Early this morning we visited our GP practice for our flu vaccines. This, known as the flu jab, is a process of injecting protection from strains of influenza. Those over a certain age are urged to avail themselves of this each year. I was a bit reluctant to get going this morning, especially as I thought this was a ploy on Jackie’s behalf to have me washed and dressed before midday. The procedure was quick and painless.
Along the coast road, the monochrome Isle of Wight, with its own Needles, emerged from filmy vapour.
We visited Elizabeth at Pilley once more. I stayed in the car while Jackie delivered some mail, including a parcel of equipment from B.T. who, despite having engineers frequently visiting Burnt House Lane, continue to despatch items to our home.
Jackie has been researching the activities of the young heifers witnessed on Bull Hill two days ago. This is what she learned from Wikipedia:
‘Bulling is a behaviour seen in cattle when one mounts another, usually when one or the other is a female in oestrus (on heat); “bulling” is commonly used as a term for a female in oestrus. Female cattle in oestrus may mount any adult cattle, especially a bull (fertile male) if one is present, but they will also mount castrated males or other females. A bulling female will often also be mounted by other cattle, both male and female (only fertile males are usually capable of mating). A dominant bull will defend the bulling female from being mounted by other cattle.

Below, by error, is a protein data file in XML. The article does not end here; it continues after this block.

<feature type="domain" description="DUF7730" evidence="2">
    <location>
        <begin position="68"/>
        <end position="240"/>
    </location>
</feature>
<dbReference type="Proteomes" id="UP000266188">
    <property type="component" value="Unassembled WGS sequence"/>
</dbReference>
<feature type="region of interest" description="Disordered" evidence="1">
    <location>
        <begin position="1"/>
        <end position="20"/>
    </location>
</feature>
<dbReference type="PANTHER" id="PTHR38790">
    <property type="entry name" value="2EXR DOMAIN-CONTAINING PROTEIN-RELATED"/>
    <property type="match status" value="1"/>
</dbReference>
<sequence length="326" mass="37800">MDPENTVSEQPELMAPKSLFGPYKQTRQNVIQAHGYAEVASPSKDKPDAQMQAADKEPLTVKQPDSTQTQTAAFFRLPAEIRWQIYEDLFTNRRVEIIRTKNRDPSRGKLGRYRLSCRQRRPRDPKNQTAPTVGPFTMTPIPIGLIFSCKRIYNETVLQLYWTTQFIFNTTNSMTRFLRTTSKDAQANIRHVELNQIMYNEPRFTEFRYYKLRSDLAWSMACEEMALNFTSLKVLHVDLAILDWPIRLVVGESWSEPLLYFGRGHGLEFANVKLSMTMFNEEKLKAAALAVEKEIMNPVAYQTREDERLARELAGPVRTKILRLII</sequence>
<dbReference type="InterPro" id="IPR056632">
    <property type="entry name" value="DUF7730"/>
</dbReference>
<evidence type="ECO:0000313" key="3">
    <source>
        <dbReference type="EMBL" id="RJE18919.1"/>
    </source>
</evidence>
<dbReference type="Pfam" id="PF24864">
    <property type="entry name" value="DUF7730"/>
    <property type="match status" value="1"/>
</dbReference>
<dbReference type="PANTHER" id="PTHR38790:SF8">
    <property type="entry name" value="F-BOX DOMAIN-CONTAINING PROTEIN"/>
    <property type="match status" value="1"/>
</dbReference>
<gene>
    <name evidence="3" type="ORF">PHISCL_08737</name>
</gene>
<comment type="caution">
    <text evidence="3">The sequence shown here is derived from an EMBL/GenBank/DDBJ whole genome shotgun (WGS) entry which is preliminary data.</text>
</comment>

Bulling is used by farmers to recognise oestrus, which is important to determine the fertile period when cows may be artificially inseminated. Care is needed to identify whether the animal in oestrus is the one mounting or being mounted, and of course sometimes both animals may be in oestrus.
Mounting behaviour is also sometimes seen between adult cattle in the absence of a female in oestrus.’
I have added this as a P.S. to the original post.
This evening Jackie produced a most toothsome dinner consisting of her tasty steak and mushroom pie; new potatoes; crunchy carrots, green beans, cauliflower, and curly kale.